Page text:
Tuesday, August 07, 2007

A Taste Of The World

The above picture is a street in St. Petersburg, Russia, my son’s first stop on his seven-week semester studying abroad this past spring and summer. Notice the signs for American fast food chains (there are two—see them?) But for most of his time in Russia he stayed with a host family in Volgograd, where there are over one million people and only one McDonalds.

So Scott experienced food the way Russians experience it. Lots of bleenies, tiny Russian pancakes. Lots of cabbage, which Scott didn’t mind since “Russians know how to cook it.” Not everything he liked. Leftover fried fish for breakfast? Hmmmmm, that was a bit hard to swallow.

But Scott says only once did he secretly dispose of his meal when his Russian mother’s back was turned. He tried to sample everything. Eventually, he did buy a bottle of American catsup, so he could flavor some of the blander elements of home-cooked Russian food.

Then something strange happened. Scott’s catsup began disappearing very quickly. It was as if someone in his Russian family was liberally using it themselves with their own meal (his Russian family ate at a different time than he, so he wouldn’t know). Possibly they were even drinking it. Either way, within four days his catsup was gone. Empty.

So Scott found another way to get a more familiar meal. He volunteered to cook some American hamburgers for his Russian hosts. Hamburgers were something they had never had.

Scott himself bought the ingredients. Then he cooked up old-fashioned American hamburgers with all the toppings, fried potatoes on the side. And unlike Russians who tend to overcook meat, Scott grilled his hamburgers only medium well, just like I barbecue them at home here. When his Russian sister protested that the meat needed to be cooked “ten more minutes”, Scott assured her that’s the way hamburgers are cooked back home.

I asked Scott if perhaps Russians cook their meat longer to kill all the germs, knowing the butchering, meat packing and meat inspection in Russia has a long way to go. He pondered that for a second, then admitted, “Possibly.” Well, no worries. His Russian host family were all alive and well when he left them.

Next stop after Volgograd was Prague in the Czech Republic where Scott bypassed the restaurants in favor of a local pub (his Michigan State University influence kicking in here). Taking a seat by the bar, he used hand signals as he slowly pronounced “Men-U.” The waiter casually tossed him one, saying “Here ya go, buddy.” Prague being an international destination was more likely to have customer service in English than Volgograd.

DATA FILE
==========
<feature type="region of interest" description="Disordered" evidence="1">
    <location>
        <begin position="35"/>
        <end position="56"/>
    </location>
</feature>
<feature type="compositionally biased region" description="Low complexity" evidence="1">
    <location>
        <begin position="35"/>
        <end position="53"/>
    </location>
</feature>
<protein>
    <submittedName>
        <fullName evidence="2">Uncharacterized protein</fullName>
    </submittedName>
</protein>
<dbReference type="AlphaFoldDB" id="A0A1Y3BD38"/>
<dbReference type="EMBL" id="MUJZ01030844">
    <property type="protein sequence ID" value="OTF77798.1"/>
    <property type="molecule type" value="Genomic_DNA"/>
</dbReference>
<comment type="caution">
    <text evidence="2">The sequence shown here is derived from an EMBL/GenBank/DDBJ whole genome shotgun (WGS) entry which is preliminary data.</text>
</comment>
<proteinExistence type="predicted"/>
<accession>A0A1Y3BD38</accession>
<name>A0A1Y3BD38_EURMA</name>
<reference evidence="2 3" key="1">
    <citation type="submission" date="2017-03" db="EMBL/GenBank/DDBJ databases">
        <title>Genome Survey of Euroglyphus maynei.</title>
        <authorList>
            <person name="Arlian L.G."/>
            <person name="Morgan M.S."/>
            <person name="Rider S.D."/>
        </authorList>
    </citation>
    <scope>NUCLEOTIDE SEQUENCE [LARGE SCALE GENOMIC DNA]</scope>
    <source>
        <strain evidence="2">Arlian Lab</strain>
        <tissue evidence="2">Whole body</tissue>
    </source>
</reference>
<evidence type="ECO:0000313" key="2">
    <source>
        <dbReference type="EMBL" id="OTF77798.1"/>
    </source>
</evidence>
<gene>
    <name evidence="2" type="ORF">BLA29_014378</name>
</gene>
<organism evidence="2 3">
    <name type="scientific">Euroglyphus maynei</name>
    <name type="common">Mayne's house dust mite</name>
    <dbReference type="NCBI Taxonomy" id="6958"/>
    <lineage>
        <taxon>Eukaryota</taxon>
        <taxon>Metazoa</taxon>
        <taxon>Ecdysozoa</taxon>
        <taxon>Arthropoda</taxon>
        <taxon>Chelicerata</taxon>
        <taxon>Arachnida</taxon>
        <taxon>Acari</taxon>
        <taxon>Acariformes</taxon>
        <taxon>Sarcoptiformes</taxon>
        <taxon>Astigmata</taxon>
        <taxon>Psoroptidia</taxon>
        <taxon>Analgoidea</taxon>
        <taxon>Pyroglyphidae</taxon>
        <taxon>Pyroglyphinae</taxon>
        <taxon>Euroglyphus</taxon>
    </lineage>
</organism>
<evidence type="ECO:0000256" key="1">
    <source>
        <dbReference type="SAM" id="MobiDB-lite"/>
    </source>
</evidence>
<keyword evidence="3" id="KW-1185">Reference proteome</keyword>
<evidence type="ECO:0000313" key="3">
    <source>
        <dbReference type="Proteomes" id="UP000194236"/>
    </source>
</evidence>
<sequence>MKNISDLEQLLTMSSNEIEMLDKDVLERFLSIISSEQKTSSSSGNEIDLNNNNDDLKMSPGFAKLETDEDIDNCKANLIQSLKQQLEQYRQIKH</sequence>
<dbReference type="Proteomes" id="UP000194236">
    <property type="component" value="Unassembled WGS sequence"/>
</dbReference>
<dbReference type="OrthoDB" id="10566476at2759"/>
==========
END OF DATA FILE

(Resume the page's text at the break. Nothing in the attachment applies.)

He ordered the “fried onions”, figuring that a basket of onion rings would hit the spot. But onion rings wasn’t what he got. He got exactly what was on the menu—fried onions. He wasn’t home yet.

Back at home, Scott changed chef’s hats and prepared the classic Russian cold soup okroshka for me, Wendy and my parents. For this, he chopped up boiled eggs, potatoes, cucumbers, sausage, and sauteed onion, flavored it with dill, and served it with Kvass, usually a Russian beverage but which serves here as the soup broth.

Scott bought a bottle of Kvass to bring to the USA, but his Russian mother made it herself. There's a jar of it fermenting in her kitchen window in the picture below. The recipe for it includes rye bread, water, lots of sugar and a little yeast.

The commercial Kvass is carbonated and tasted to me like Coke heavily flavored with rye bread. If anyone would like a taste, we still have half a bottle in the refrigerator.


Blogger Carine said...

sounds as if your son had a wide variety of experiences. Not all good or bad, but very worthwhile. Except for the 1/2 bottle of rye flavored soda. ew

7:22 PM  
Blogger Lee said...

I think I'll pass on the Kvass, Dave..if you don't mind! ;)

I'm glad Scott tried the "local" foods, even if he didn't like everything he tried...it's good to have an open mind/taste when traveling like that. Good for him! :)

10:34 PM  
Anonymous enforcer said...

That might be a good place to go if your looking to lose some weight.The Russian Diet. Why did Scott have to go to Russia to study a broad when you can do that anywhere.

5:02 AM  
Blogger Peter said...

The joys, and other things about different cusine's.

5:09 AM  
Anonymous Anonymous said...

Thanks for the Russian info on their way of life. Very interesting.